back to article In the red corner: Malware-breeding AI. And in the blue corner: The AI trying to stop it

The magic AI wand has been waved over language translation, and voice and image recognition, and now: computer security. Antivirus makers want you to believe they are adding artificial intelligence to their products: software that has learned how to catch malware on a device. There are two potential problems with that. Either …

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127.0.0.1

Your device is protected.

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AI/ML

Annoying Idiocy / Millennial Leachers

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Bus and Ostrich

If you want to see the bus that looks like an ostrich (of course you do) then it's about three quarters of the way down this page:

http://www.popsci.com/byzantine-science-deceiving-artificial-intelligence

The rest of the page is quite interesting too.

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Scary

Sounds like the equivalent of loading a bacterium on a petri dish with increasing doses of antibiotic.

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Re: Scary

This is actually very good research. The next generation of AI malware producers will be using source code snippets. This is a lot like fuzzing, where data is munged in order to produce a crash or a hang.

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Re: Scary

Sounds like the equivalent of loading a bacterium on a petri dish with increasing doses of antibiotic.

More like loading mutating bacteria on a petri dish with increasing doses of "mutating antibiotics"; you get an arms race - kind of what's happening in the real world with antibiotic-resistant bacteria (cf. the Red Queen effect).

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Anonymous Coward

Maybe

People posting selfie images and profile photos should consider adding ostrich etc., masking to make snooping tricky

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Coat

Re: Maybe

But then scammers would devise an AI that would compare sets of adjacent pixels in a picture to look for signatures of Ostrichization. Where will it ever end?

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Re: Maybe

It's not supposed to. The next step would be to create a less-obvious Ostrichization, then to detect it, then to make it less detectable, and so on, until either they can't Ostrich it any better or they beat the noise floor, by which point the detector would fail on account of false positives.

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Hmmmm...

I see Prince Robot IV got an office job then...

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Re: Hmmmm...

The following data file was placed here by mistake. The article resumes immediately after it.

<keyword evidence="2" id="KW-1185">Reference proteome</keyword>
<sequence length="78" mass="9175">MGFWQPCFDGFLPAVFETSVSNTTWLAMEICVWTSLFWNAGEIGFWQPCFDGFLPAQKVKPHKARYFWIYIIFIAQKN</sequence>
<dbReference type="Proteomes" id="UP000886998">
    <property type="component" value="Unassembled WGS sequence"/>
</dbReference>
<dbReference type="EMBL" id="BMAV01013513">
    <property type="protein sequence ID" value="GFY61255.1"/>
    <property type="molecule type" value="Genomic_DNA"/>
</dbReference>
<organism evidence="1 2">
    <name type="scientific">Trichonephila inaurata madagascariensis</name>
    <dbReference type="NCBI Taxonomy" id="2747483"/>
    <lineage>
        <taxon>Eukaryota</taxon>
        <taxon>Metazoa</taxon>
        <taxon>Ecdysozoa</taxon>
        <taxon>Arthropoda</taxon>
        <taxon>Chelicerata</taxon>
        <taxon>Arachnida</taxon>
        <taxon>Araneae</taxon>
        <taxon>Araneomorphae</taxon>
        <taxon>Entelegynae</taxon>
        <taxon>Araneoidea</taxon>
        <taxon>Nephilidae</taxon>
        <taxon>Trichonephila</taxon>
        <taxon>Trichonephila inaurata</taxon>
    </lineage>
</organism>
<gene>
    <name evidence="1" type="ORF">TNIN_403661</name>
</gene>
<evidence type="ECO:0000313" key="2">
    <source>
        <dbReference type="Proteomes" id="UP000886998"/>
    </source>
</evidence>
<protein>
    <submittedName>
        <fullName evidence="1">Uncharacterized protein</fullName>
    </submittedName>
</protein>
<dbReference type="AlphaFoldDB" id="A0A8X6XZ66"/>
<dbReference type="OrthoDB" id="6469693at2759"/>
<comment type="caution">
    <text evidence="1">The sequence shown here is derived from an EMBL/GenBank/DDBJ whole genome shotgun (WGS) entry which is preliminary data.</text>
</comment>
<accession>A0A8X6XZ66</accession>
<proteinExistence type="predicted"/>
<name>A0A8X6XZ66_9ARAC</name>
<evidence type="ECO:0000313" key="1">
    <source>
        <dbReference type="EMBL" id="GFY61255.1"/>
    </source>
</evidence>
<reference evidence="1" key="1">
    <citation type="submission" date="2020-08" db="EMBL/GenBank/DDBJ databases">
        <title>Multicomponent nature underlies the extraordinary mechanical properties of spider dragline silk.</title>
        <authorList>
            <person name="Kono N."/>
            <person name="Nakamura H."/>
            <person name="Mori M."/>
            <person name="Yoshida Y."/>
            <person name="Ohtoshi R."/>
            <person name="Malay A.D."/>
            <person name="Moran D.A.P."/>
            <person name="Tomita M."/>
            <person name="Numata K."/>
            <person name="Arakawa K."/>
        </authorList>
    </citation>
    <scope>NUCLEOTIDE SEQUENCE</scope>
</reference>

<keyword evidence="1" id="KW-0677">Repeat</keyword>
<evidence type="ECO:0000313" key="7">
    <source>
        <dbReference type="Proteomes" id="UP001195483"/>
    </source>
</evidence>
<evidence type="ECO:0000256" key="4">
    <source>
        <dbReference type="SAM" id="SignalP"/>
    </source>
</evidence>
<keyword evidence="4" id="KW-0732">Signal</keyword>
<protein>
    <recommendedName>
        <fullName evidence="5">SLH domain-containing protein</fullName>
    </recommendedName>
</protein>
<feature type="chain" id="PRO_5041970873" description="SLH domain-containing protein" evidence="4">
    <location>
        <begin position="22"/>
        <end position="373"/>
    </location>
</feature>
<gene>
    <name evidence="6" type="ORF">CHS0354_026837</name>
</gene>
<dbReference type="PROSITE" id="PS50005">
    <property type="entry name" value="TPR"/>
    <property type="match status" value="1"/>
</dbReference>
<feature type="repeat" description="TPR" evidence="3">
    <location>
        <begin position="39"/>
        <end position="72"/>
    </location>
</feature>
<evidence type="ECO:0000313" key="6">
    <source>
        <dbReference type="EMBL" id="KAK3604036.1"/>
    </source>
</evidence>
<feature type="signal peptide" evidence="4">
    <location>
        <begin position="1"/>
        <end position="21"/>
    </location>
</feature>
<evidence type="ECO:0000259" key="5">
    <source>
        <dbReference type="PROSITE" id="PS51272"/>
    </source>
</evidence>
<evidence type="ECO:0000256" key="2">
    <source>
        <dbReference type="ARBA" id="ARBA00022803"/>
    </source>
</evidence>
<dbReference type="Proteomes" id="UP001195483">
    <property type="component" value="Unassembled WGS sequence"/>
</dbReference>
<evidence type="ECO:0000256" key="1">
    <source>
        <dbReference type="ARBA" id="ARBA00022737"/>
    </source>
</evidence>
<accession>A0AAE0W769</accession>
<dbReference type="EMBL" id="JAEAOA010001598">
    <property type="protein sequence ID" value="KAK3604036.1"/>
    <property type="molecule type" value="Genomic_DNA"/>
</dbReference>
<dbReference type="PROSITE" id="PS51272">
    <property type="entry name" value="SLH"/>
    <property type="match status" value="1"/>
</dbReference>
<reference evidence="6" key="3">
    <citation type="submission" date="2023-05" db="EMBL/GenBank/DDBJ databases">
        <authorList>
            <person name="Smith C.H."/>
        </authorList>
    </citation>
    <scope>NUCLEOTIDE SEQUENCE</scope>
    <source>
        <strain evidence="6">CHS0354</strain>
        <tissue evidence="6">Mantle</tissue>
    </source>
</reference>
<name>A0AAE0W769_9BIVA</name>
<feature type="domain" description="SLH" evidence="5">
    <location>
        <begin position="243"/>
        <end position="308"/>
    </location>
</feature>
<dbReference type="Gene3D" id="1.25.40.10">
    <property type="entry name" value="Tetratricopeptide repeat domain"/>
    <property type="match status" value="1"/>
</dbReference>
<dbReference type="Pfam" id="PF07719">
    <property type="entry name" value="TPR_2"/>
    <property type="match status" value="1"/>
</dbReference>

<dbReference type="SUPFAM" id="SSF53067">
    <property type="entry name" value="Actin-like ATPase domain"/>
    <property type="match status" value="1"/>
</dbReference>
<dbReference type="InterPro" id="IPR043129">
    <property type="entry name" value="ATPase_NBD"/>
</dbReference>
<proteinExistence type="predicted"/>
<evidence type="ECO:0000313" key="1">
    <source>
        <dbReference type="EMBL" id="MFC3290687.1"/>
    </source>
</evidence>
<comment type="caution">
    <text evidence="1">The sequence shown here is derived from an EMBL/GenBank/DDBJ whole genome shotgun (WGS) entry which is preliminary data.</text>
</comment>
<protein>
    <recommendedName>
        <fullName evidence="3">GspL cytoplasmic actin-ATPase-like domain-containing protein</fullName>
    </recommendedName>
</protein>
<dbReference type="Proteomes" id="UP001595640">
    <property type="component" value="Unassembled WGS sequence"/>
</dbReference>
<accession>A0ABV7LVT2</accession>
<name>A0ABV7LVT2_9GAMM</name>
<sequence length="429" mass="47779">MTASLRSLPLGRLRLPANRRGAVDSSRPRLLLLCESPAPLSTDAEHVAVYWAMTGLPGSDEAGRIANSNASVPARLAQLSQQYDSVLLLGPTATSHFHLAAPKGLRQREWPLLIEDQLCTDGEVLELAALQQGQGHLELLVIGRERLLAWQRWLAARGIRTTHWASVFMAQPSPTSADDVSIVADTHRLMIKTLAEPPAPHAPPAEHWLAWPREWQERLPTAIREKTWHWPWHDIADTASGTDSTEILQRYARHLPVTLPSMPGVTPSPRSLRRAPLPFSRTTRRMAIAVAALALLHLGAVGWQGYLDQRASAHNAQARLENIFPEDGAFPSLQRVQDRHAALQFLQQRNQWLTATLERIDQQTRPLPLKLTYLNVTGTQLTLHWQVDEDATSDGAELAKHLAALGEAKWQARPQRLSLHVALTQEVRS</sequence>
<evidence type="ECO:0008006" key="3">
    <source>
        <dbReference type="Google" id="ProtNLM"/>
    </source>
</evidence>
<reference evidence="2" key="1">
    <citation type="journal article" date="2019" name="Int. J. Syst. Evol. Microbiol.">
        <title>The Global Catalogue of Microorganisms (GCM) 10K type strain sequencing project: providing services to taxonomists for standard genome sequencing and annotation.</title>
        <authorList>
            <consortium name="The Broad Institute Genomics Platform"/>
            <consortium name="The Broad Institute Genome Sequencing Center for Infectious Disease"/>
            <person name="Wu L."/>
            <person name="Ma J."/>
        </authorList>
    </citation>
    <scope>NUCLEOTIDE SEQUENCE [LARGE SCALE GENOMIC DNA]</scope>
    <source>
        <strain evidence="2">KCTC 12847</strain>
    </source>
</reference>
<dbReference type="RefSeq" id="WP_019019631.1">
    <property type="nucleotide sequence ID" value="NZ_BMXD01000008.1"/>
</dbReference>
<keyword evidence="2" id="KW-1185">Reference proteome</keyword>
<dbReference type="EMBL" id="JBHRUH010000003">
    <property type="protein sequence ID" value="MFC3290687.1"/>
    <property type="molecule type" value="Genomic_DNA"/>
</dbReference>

And it looks like he got the crack in his screen fixed.

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Unhappy

So it's Core War played with "real" virtual processors between machines

Imagine that.

And it's only taken 33 years for someone to try it.

Core War here

The joker of course is have you developed a system perfectly adapted for finding only the malware that the attacking ML system produces.

BTW there is also a Linux GCC optimizer that builds optimally efficient assembler instruction sequences for very frequently executed code. IIRC it was limited to 5 instructions, but recent versions can do sequences up to 7 instructions long (this is one of those combinatoric explosion problems)

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Re: So it's Core War played with "real" virtual processors between machines

I believe you mean combinatorial explosion. For a while, I was thinking Traveling Salesman when you mentioned it, but perhaps Sudoku, Chess, and maybe Go are better example. Basically, the complexity increases on an extreme scale—geometric or factorial, say—for each step up. Easy to see why we probably won't see an 8-instruction optimizer except for maybe RISC instruction sets.

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Re: So it's Core War played with "real" virtual processors between machines

The joker of course is have you developed a system perfectly adapted for finding only the malware that the attacking ML system produces.

That's an excellent point, and one which you can be sure is not lost on the designers of this system (or adversarial ML in general). I could imagine ways of getting around this, though. First of all. you would have to ensure that the malware detector does not "forget" earlier attempts at evasion. This could be done, for example, by continually bombarding it with all thus-far generated malware attacks. That's the easy part. Getting the malware generator to diversify wildly is likely to be much harder. It probably needs to be "seeded" with exploits from the real world, not to mention the designer's imagination in full black-hat mode.